I’ve seen the concept characterized as a “protective bubble against the wrong kind of thinking,” a position tenable only if you have never actually accessed a safe space. In reality I might just want to talk about something without some dipshit shrieking “MAN! UR A MAN!” into my ear through a blow horn. You would never know this judging by the complaints leveled about safe spaces by people who don’t use them, though–such as apologists of white supremacy and colonization calling for the banishment of scholarship on colonial history.
Nigel Biggar’s research project proposes to take a cost-benefit analysis of British imperial history, weighing the bad things against the good. In defending the project he called on “usBritish to moderate our post-imperial guilt” (emphasis added) in an article in The Times. There have been some excellent critiques of the naive simplicity of the research methods proposed, most notably an excellent open-letter drafted by a range of prominent Oxford academics of different disciplinary backgrounds. This led to a backlash from right-wing newspapers against these academics.
For me, any defence of British imperialism is by implication a defence of white supremacy. To take the example of British India—my own field of study—there were always exceptions and protections for white populations written into the laws. Similarly in the political sphere there were always positions of authority reserved for white rulers only. Elizabeth Kolsky’s amazing book on white violence in colonial India is a great place to learn more about how these privileges operated. To judge British colonial rule by its effects without taking into account its fundamentally racist legal and bureaucratic structures is to suggest that there are circumstances when white supremacy is acceptable. The argument that positive things were done through British imperialism that might excuse its inherent racism (let alone the numerous atrocities committed by British colonial regimes across the world) is, thus, also a subtle defence of white supremacy.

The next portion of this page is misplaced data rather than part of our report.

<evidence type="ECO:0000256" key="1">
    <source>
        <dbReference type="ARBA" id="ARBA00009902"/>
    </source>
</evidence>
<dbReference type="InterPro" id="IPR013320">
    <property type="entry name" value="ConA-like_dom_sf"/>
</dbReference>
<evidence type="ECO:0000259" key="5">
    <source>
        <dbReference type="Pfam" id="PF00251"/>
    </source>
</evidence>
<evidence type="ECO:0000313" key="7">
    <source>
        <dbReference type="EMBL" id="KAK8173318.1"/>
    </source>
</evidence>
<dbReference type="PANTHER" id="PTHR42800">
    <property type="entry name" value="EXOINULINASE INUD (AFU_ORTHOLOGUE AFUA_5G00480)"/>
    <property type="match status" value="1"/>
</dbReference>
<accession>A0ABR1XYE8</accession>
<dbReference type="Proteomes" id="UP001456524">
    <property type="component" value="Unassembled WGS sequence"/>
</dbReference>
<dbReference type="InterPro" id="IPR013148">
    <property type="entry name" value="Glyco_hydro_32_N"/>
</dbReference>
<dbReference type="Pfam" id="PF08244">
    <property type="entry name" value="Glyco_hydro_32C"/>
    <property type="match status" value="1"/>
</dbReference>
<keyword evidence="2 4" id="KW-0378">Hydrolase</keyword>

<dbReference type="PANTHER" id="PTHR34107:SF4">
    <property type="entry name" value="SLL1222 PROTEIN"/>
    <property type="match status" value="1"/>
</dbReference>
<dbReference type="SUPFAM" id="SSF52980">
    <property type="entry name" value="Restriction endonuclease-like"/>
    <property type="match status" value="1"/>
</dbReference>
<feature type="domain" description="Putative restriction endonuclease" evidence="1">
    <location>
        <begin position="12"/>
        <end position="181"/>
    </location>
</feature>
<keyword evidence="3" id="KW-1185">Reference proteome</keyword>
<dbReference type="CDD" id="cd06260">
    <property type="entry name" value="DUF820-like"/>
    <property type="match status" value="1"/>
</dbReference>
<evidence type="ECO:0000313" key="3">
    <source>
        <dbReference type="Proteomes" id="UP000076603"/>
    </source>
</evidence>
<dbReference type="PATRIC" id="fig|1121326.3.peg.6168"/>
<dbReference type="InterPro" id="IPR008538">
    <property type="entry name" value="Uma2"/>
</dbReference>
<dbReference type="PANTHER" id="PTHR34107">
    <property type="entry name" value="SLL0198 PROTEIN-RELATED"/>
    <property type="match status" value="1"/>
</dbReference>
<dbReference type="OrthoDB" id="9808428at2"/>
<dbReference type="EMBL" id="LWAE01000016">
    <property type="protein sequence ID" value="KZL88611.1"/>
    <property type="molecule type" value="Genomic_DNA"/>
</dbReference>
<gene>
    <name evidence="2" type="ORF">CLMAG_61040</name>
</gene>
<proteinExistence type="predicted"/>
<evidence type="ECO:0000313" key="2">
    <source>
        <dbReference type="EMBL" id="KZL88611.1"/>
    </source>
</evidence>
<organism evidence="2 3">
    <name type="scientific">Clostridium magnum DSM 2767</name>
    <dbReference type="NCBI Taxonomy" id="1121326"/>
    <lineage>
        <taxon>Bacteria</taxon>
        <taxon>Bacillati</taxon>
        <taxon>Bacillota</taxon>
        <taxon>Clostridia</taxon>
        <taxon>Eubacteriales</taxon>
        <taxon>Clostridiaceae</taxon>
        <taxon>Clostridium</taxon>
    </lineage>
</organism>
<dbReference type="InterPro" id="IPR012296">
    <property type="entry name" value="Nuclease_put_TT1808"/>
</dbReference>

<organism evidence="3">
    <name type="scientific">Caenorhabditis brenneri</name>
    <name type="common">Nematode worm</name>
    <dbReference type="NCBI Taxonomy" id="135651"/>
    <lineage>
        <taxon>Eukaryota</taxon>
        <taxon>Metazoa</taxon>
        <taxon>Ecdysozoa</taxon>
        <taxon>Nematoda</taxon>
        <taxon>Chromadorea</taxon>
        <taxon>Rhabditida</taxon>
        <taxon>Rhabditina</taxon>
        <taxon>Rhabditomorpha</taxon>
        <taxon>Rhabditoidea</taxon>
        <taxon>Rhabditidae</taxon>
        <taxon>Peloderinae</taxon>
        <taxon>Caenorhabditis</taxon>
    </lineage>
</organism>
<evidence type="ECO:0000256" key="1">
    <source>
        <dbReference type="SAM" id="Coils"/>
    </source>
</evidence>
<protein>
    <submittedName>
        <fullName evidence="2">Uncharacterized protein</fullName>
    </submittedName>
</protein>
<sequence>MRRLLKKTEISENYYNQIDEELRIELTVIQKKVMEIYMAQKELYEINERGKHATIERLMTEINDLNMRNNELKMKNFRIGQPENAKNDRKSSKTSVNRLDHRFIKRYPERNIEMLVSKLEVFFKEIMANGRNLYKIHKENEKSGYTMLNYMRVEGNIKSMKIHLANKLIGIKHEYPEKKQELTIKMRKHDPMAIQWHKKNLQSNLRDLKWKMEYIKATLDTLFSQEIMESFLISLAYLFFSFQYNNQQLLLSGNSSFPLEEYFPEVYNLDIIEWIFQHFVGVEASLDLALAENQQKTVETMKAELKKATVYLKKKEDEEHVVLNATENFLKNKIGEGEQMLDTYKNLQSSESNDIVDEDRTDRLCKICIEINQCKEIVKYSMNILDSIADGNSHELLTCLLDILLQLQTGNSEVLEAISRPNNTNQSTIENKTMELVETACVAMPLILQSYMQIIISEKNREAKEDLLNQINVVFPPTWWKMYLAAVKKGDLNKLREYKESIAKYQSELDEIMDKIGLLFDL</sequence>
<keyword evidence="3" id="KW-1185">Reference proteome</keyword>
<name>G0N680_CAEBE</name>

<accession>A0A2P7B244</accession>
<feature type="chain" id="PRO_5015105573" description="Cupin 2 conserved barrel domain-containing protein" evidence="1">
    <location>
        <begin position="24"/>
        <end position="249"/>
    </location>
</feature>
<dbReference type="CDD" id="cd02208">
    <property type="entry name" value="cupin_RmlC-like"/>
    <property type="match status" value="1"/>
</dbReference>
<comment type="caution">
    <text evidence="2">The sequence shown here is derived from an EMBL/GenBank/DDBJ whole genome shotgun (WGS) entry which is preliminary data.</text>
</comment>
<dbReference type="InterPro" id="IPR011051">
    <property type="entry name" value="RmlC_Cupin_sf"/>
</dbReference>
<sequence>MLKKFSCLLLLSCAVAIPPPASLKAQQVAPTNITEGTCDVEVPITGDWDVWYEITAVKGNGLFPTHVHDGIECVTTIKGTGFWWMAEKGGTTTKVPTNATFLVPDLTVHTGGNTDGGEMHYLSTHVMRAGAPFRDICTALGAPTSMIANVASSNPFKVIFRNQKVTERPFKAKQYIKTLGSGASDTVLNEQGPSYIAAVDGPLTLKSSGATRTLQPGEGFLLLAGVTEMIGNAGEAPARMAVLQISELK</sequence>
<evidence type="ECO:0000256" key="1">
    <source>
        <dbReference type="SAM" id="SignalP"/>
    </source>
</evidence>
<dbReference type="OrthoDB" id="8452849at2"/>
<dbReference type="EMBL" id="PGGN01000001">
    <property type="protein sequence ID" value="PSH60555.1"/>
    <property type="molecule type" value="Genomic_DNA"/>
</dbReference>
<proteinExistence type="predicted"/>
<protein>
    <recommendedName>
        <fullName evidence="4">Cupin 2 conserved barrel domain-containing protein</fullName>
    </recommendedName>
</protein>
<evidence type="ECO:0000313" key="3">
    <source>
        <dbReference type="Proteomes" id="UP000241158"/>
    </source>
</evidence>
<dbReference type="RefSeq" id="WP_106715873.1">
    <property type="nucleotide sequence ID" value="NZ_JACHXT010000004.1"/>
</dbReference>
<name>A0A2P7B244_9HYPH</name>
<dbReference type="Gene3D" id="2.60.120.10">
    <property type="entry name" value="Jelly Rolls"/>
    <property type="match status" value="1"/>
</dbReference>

The claim that colonial rule did good because it “developed” colonized societies (with proponents of this position often citing improvements in medicine and infrastructure) rests on the implicit counter-factual that without imperial intervention these societies would not have participated in modernity. The assumption here is that pre-colonial polities were stagnant, static and disconnected from wider historical changes. This is an assumption that work on pre-colonial histories have shown to be demonstrably false. For instance, Victor Lieberman’s colossal comparative global history shows that there were parallels between Europe and other parts of the world prior to 1830. Moreover, colonized people engaged with modern practices without the direct instigation of the colonial regime, and sometimes in the face of imperial opposition. The assumption that the apparently “positive” changes that occurred during colonialism can be attributed to the British presence is unsustainable. It implies that only white rulers could have brought about these changes.